The mainstream media has finally taken notice of the cryptocurrency world. Or perhaps more accurately, the cryptocurrency world has crashed onto the stage and into the spotlight. Some people who believed in the technology and bought into it just a couple of years ago have stood to make huge gains. Bitcoin’s meteoric rise in the last year — over 1600 percent at the time of this writing, though it changes wildly by the hour — has captured the public’s attention. And someone who bought just a couple hundred BTC before it was valued at over $100, if they’re still holding, are quite literally millionaires — in fiat currencies.

But where is this run-up coming from? Is Bitcoin really worth a quarter of a trillion U.S. dollars, as suggested by its market cap? The institutionalization of the currency through futures approved by U.S. financial bodies, perhaps to be mirrored in other countries, could stoke further interest. How can an open platform be worth as much as some of the world’s most valuable companies?

Maybe it’s not.

The Representation of Value

All currencies represent value. Exchanging a £5 bill for an item indicates the buyer believes the item’s value is equal to whatever is required for the seller to amass £5 in wealth. For some, £5 indicates a significant investment of time and money, while to others, £5 may be less effort than breathing. Things like food and water have obvious value and utility to each person. Services have more widely dispersed value and utility to different people. Currencies, on the other hand, are the basis of this representation of value, because barter systems are not very efficient. The £5 bill is simply a mechanism to store value, not valuable in and of itself.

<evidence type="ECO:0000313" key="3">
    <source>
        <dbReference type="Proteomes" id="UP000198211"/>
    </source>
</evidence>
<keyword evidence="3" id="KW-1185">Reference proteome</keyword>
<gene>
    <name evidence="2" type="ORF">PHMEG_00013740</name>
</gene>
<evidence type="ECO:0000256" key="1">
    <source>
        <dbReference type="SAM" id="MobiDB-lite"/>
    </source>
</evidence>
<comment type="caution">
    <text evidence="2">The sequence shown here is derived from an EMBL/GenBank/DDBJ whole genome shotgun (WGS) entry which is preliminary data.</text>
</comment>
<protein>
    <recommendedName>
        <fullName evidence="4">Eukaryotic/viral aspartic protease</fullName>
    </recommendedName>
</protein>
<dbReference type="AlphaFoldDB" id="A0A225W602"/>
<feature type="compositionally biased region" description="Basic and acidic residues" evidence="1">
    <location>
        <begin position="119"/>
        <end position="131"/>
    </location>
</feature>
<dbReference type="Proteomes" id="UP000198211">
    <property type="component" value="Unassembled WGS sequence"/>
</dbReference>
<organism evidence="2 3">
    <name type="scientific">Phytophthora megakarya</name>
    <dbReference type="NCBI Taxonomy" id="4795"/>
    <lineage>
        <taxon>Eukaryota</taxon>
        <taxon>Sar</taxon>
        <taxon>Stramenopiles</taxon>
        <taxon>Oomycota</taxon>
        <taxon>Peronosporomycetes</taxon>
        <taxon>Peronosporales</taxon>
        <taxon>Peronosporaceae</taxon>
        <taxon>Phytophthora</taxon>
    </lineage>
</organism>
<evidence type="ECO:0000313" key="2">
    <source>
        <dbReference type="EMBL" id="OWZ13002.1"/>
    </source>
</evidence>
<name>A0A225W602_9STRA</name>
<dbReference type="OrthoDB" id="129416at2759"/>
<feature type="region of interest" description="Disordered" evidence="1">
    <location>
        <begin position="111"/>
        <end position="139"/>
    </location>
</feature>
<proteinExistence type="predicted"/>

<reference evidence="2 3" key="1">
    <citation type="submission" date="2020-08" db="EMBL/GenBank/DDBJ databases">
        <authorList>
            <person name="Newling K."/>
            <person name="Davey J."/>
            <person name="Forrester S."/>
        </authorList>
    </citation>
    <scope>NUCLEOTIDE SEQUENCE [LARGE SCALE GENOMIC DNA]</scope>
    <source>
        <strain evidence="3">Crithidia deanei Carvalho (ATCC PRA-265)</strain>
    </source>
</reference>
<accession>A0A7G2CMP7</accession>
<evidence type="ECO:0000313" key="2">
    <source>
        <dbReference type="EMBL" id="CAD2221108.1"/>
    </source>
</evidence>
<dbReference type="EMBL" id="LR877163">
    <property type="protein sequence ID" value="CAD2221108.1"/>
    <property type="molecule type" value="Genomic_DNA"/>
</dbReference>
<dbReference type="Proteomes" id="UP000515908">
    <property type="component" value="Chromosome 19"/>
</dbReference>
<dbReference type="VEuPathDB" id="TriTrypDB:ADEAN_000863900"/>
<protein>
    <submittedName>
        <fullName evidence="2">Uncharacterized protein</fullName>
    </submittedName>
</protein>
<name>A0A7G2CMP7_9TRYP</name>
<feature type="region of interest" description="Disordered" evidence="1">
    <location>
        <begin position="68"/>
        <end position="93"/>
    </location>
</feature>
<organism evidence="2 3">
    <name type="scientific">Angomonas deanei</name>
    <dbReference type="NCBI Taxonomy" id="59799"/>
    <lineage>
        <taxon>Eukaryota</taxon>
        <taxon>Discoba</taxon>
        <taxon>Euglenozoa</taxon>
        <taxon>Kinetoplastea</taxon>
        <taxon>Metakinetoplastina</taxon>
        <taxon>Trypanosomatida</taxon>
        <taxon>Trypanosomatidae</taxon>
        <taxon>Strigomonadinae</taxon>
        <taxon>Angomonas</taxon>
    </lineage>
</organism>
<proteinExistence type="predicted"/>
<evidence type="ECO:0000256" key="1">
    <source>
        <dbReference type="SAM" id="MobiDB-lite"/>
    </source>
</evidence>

Cryptocurrencies were originally intended to be just that: representations of wealth. In short: “I trade you 1 BTC, and you’ll give me some kind of item or service.” However, it is difficult to remove the connection between nation and currency from society. Hence, cryptos have become: “I will give you 1 BTC, and you’ll give me $20,000 USD.” For true currencies, both sides of the trade can use the currency in everyday life. If I change GBP to EUR, I can buy things in the Eurozone. Until cryptos are widely adopted, they’re more like commodities or non-cash assets, not currencies.

This leads to the problem that BTC is not really a representation of value at all. If BTC is a currency, it is experiencing hyperinflation. But real prices for real goods and services are not skyrocketing along with the currency, and, therefore, it seems BTC is not really a currency at all.

Bitcoin as a Ponzi Scheme

So if BTC is not a currency, it must be another asset class. However, there is no business operation in Bitcoin. There are no profits, no cash flows. It is a system, and money is flowing into the system. The system’s value is entirely based on perception. It is somewhat like gold for a store of value, but without a physical counterpart.